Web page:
So long as young women are so unwise as to smile on such, there will be folly and dissipation among our young men. Ladies should be wise and consult their duty and future happiness. Young women, will you not reflect upon this subject?

Frederick Douglass to Rosetta Douglass Sprague, Port au Prince, Haiti, 23 Jan 1891, Addition 1, Frederick Douglass Papers, Library of Congress.  Charles Morris was a young journalist in Washington, D.C.. Annie was Rosetta Sprague's eldest daughter and Douglass's granddaughter.

...If Morris and Annie are going to make a match, I hope they will not delay the matter. These long delays only bring trouble. None of my business I know it but one will think. I have known a good deal and among other things I have known young me to keep company with a lady and then keep all others at a distance and when the lady was no longer young leave her – I do not say that any such fate awaits our Annie – I hope otherwise....

And two months later:  Frederick Douglass to Rosetta Douglass Sprague, Port au Prince, Haiti, 6 March 1891, Addition 1, Frederick Douglass Papers, Library of Congress. Nathan was Annie's father, Rosetta's husband, and was generally in and out of Douglass's favor.

...I meant all I implied in my reference to the case of Morris and our dear Annie. He should declare his purposes of keeping company with her or leave her course in clear in the world, and Nathan should tell him so – Annie is no longer a child to be trifled with, and I hope Morris is not trifling with her or trifling with himself. The life of a young woman is a solemn concern: One mistak step and her life is spoiled – If after keeping her company two or three years she is not married but all at once dropt – people draw conclusions unfavorable to her Now my dear Ros, Do not hurt the feelings of either Mr Morris or dear Annie, but I charge you as you value the future of your Daughter, to have a decision in the matter. Depend upon it I am right. Talk it over with Nathan. Tell him of the serious face I put upon it. He has strong good sense and I think he will see the matter in the same light as I see it in....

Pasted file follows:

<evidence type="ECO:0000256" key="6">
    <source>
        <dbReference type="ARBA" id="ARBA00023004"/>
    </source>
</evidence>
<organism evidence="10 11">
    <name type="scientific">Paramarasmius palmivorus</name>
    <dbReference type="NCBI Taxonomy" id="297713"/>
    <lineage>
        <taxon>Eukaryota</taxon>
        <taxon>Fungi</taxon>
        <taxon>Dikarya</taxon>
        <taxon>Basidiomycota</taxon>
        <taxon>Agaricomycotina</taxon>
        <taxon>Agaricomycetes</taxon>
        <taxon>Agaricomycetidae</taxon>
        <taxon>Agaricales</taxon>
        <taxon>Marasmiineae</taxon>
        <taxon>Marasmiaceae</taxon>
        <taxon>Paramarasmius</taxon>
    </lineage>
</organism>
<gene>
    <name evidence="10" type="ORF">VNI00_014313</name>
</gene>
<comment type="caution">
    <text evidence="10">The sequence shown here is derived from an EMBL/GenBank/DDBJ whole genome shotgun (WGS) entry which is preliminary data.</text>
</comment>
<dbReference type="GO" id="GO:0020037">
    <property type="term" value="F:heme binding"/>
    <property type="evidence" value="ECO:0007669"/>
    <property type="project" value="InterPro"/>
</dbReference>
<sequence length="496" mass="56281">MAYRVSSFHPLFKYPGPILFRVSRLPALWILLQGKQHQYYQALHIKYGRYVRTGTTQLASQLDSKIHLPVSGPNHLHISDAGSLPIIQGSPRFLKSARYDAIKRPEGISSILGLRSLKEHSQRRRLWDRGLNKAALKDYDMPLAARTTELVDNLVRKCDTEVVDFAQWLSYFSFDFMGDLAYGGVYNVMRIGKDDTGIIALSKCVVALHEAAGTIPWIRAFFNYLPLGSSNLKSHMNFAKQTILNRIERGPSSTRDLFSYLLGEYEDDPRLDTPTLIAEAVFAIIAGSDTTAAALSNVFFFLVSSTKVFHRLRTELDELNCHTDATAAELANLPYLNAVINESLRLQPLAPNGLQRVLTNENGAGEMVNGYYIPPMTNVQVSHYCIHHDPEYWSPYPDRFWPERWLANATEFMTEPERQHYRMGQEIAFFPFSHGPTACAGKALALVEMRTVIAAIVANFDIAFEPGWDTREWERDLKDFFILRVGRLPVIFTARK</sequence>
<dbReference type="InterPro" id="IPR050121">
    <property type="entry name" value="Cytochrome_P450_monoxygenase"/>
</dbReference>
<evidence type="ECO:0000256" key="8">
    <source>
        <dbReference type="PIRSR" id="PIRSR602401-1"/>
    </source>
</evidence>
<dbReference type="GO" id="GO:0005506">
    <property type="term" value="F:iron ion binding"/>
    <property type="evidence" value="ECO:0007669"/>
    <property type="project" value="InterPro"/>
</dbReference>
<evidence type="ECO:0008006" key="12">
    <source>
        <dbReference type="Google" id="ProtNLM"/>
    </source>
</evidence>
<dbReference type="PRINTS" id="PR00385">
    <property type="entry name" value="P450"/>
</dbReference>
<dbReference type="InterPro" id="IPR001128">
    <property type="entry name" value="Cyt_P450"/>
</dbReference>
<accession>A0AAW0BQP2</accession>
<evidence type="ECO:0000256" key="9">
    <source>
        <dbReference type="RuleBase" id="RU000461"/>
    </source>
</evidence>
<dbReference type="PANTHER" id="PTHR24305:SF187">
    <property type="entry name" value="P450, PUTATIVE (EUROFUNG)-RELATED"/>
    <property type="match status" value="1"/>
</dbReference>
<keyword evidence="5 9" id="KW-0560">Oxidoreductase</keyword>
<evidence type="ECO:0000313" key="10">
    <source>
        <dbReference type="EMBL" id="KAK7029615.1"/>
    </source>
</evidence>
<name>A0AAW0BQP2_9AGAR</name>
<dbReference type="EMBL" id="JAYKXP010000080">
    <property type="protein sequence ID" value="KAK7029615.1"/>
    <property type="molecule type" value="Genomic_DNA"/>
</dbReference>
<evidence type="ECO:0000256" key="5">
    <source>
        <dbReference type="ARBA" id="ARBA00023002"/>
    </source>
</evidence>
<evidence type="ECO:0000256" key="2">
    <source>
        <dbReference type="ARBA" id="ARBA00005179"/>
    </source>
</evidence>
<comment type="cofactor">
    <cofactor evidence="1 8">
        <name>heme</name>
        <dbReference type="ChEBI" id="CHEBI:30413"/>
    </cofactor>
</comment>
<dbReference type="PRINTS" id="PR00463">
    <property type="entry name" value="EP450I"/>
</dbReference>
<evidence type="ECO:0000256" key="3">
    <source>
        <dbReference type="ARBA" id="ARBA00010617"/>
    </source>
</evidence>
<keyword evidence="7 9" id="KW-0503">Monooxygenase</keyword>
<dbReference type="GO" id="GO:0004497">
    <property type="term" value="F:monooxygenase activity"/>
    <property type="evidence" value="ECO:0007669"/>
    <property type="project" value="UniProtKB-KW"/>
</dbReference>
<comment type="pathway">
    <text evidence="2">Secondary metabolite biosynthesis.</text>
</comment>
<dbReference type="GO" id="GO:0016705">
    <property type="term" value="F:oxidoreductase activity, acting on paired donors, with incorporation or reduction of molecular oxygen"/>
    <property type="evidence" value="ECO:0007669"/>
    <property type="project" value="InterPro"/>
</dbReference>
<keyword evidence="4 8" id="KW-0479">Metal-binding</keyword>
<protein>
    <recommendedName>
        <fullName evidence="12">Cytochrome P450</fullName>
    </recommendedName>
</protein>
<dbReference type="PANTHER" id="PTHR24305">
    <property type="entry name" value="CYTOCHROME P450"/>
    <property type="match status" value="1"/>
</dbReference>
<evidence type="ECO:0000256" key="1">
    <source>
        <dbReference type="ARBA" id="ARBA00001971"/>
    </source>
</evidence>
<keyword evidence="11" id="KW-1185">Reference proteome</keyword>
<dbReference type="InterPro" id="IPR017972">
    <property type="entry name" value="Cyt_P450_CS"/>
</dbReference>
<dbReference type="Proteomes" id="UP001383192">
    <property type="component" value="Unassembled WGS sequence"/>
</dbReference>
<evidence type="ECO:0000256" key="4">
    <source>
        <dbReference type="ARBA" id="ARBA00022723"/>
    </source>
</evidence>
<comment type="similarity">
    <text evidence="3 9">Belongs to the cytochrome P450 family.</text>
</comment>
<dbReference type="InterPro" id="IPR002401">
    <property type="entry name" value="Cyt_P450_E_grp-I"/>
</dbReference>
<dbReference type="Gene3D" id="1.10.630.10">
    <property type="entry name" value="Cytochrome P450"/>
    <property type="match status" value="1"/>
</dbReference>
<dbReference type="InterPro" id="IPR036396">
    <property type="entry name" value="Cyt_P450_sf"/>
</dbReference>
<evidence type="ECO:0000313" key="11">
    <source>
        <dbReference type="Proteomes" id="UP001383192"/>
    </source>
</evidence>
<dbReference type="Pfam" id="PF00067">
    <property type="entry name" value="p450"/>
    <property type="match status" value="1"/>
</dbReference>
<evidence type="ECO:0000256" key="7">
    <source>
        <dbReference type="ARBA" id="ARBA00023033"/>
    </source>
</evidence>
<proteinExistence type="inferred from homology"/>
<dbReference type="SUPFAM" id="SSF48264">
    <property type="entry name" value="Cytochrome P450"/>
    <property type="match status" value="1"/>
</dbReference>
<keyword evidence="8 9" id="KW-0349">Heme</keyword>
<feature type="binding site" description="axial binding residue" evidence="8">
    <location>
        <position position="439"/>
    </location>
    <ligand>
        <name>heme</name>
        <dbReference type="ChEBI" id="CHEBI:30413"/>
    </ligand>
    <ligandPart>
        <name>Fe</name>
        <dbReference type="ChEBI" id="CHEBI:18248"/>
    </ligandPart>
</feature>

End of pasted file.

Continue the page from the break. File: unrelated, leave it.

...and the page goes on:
Wednesday, May 27, 2015

Document: "Woman's Protection Union," North Star, 15 Sept 1848

(Don't sign into your account for a few months and they go and change things up and you end up spending an hour just trying to muddle your way back in. Lesson learned.)

From the North Star,15 September 1848:

Woman's Protection Union
    At meeting held August 18th, 1848, a the Hall of the Mechanic’ Protection the following Preamble and Constitution were adopted, viz:
     Whereas, These truths are self-evident, that all women as well as men, are created equal -- that they are endowed alike with inherent and inalienable rights -- that the laws of nature and nature’s God, entitle them equally with men to the products of their labor or its equivalent; and Whereas, the usages and customs of society are such at the present day as to exert a prejudicial influence on woman as a class -- having a tendency to oppress and injure, rather than elevate and benefit -- to degrade and impoverish, rather than enrich and enlighten -- to encroach upon their rights and privileges -- to subvert their best interests, making them subservient to the will of man -- to obstruct, if not entirely to close all avenues leading to those stations of honor and respectability to which nature and right of equality so justly entitle them -- and whereas, individual effort is found insufficient to correct the existing evils of society in this respect:
     Therefore, We whose names are hereunto annexed, do agree to associate ourselves together for the purpose of our individual and collective benefit and protection -- and for the purpose of securing harmonious actions, we do adopt the following.
                 Article 1. The name of this Society shall be “Woman’s Protection Union,” of the city of Rochester, and shall be composed of such persons as will sign this Constitution.
                Article 2. The officers shall be a President, Vice-President, Secretary and Treasurer, who shall hold their offices for the term of six months.
                Article 3. Each woman on becoming a member, shall pay the sum of five cents; each man, the sum of twenty-five cents; but when the time shall arrive that woman receive an equality of remuneration for the same labor performed as men -- then this inequality of assessment shall cease.
                Article 4. The weekly dues shall be one cent for women and two cents for men.
                Article 5. The regular Meetings of the Society, shall be held on Friday, semi-monthly -- and ten members may form a quorum.
                The officers of the Society for the present term, are,
Mrs. ROBERTS, President
Mrs. Cavan, Vice-President.
Miss. S.C. Owens, Secretary.
Mrs. Amy Post, Treasurer.
The Regular Meeting will be held on Friday, September 15th, at half past 6 P.M., at the Hall of Mechanics’ Protection, where the friends of the movement are respectfully invited to attend and give such counsel, assistance and support, as may be in their power.
                SARAH C. OWENS, Secretary.